Blog Post

How to Build a Tauri PDF Viewer with PSPDFKit

Illustration: How to Build a Tauri PDF Viewer with PSPDFKit

In this blog post, you’ll learn how to build a Tauri PDF viewer with the PSPDFKit for Web SDK.

Tauri is an open source framework used to build fast and tiny binaries for all major desktop platforms. Programmers can integrate nearly any frontend framework in existence that compiles to HTML, JavaScript, or CSS into Tauri.

Tauri currently supports Rust as its backend language. Since its API can be implemented in different languages, we can soon expect C, C++, Go, Ruby, Python, and even JavaScript backend bindings as users decide to implement them.

Tauri offers what people like most about Electron, including:

  • The ability to create cross-platform desktop applications using HTML, JavaScript, and CSS.

  • Seamless access to underlying APIs from the operating system.

At the same time, it tries to fix many of Electron’s performance and security concerns.

Tauri vs. Electron

The table below, which was compiled with information from the Tauri GitHub page, provides a detailed comparison of Tauri and Electron.

Detail Tauri Electron
Installer Size Linux 3.1 MB 52.1 MB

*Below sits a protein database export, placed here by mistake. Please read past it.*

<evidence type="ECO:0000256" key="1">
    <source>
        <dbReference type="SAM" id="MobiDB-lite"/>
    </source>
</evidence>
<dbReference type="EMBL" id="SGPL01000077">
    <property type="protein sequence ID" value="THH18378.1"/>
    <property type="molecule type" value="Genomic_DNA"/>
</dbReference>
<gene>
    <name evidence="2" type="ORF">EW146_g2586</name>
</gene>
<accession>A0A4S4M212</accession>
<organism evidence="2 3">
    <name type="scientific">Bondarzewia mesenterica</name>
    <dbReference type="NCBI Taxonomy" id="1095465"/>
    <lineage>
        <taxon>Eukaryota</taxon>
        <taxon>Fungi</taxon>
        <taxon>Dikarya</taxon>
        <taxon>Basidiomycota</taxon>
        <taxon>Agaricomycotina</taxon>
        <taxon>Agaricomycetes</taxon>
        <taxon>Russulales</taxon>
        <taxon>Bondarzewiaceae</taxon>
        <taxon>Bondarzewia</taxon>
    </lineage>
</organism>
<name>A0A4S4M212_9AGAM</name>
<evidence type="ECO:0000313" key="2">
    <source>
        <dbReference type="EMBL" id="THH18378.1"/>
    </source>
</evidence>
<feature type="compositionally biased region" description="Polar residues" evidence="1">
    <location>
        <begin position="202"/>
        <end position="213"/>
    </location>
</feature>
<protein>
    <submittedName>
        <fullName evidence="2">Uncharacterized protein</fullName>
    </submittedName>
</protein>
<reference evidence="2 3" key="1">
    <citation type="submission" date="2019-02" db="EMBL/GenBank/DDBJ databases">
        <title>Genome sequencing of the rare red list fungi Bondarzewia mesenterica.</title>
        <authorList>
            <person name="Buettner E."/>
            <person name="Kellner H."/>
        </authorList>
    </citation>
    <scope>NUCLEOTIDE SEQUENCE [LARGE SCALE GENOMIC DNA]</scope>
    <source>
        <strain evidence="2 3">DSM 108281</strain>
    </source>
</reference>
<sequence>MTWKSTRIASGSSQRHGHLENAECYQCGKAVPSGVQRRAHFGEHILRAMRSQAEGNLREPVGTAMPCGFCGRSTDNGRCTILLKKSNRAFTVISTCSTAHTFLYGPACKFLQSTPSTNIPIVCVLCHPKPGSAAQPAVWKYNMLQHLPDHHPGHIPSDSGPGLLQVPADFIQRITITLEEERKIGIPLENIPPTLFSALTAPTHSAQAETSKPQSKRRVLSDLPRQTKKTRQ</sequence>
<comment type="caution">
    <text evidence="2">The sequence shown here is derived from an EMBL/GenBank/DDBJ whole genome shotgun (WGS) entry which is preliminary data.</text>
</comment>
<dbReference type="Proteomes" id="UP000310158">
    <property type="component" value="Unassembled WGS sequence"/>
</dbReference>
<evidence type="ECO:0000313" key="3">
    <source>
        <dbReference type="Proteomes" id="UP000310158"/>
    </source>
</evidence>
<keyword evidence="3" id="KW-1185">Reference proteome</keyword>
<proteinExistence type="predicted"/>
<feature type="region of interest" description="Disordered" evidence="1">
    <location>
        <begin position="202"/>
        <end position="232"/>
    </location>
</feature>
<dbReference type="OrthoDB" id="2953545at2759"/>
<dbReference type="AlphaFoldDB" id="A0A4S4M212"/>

Memory Consumption Linux 180 MB 462 MB
Launch Time Linux 0.39s 0.80s
Interface Service Provider WRY Chromium
Backend Binding Rust Node.js (ECMAScript)
Underlying Engine Rust V8 (C/C++)
FLOSS Yes No
Multithreading Yes Yes
Bytecode Delivery Yes No
Multiple Windows Yes Yes
Auto Updater Yes Yes
Custom App Icon Yes Yes
Windows Binary Yes Yes
macOS Binary Yes Yes
Linux Binary Yes Yes
Desktop Tray Yes Yes
Sidecar Binaries Yes No

How to Build a Tauri App

As a way to showcase how easy it is to use Tauri for building desktop applications, you’ll build a PDF viewer powered by the PSPDFKit for Web SDK.

Information

This post shows how to build a project from scratch. However, for a complete reference, refer to this GitHub repository, which contains the full example.

Tauri features a comprehensive list of prerequisites, depending on your development platform, which you can find on the corresponding prerequisites page.

After ensuring you have what’s needed — most importantly, having the Rust tooling in place — you’ll move on to bootstrapping your Tauri project.